• To fill out creases or folds for storage, use acid-free tissue paper instead of regular tissue which can discolor over time.

Empty Drawers

  • Store velvet bedding in dresser drawers or closet shelves that are cleaned out and empty. The velvet can catch on other items.

Cedar Chest

  • For storing off-season velvet bedding long term, use an airtight cedar chest. The cedar wood deters moths naturally.

Garment Bag

  • For drapes and upholstery velvet, store in breathable canvas garment bags with plastic window to repel dust and pests.

Control Light Exposure

  • Avoid storing velvet in direct sunlight which can fade colors. Indirect natural light is ideal.

With proper care, velvet bedding will retain its luxurious appearance and last for years. Treat it gently, wash infrequently, and store neatly in between uses. Enjoy the plush softness and elegant drape that only velvet can provide in a bedroom setting.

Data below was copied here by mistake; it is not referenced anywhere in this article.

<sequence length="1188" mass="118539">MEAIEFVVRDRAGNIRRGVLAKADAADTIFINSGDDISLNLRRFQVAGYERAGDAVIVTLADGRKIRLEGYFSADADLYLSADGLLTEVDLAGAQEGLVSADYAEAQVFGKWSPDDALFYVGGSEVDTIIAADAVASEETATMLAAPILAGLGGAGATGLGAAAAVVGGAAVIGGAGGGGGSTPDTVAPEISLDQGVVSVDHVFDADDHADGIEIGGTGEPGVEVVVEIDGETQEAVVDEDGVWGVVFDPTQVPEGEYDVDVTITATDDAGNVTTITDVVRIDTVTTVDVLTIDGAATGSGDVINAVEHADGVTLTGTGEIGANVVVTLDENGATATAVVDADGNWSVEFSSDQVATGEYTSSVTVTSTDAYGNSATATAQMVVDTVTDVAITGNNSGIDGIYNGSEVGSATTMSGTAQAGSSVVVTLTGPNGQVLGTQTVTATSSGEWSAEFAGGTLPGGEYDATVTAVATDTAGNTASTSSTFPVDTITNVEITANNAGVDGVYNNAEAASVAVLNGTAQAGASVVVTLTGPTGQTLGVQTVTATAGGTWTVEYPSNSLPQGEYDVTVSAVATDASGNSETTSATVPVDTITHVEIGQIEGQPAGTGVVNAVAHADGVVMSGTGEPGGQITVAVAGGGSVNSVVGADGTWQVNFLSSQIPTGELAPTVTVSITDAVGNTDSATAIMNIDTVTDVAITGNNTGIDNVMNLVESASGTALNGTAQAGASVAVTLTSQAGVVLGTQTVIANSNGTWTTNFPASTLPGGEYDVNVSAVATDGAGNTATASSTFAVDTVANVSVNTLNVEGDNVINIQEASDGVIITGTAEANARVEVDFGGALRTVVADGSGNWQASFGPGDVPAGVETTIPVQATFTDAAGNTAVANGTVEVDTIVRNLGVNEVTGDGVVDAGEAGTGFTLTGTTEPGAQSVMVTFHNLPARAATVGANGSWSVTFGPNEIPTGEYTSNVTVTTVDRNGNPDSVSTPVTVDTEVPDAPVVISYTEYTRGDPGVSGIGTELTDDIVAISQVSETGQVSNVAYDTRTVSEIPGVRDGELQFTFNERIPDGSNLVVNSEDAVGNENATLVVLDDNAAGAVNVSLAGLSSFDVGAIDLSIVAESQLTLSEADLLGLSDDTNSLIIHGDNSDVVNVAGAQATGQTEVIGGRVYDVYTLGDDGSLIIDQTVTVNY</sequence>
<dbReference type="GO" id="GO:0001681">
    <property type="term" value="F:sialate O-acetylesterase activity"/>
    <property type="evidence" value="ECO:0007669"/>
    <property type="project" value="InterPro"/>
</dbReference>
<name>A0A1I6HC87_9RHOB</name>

Frequently Asked Questions About Caring for Velvet Bedding

How often should you wash velvet bedding?

Velvet bedding does not need frequent washing like cotton or linen. Wash only 2-3 times per year or when visibly dirty. Frequent washing destroys the pile and shortens the lifespan. Spot clean stains when needed instead.

Can you put velvet in the washing machine?

Yes, velvet can go in the washing machine but only using the delicate cycle and cold water. Make sure to wash it separately from other items that could snag the fabric. Check care labels for specific instructions.

Should you wash velvet before first use?

It’s a good idea to wash new velvet bedding one time before first use to remove any residual dye or sizing from manufacturing. After initial wash, clean infrequently as velvet is delicate.

How do you get wrinkles out of velvet?

Lightly steam velvet with an iron on low heat to relax wrinkles. Avoid pressing down too firmly. Or, hang in the bathroom while showering to let the steam release wrinkles naturally.

How do you fix crushed velvet?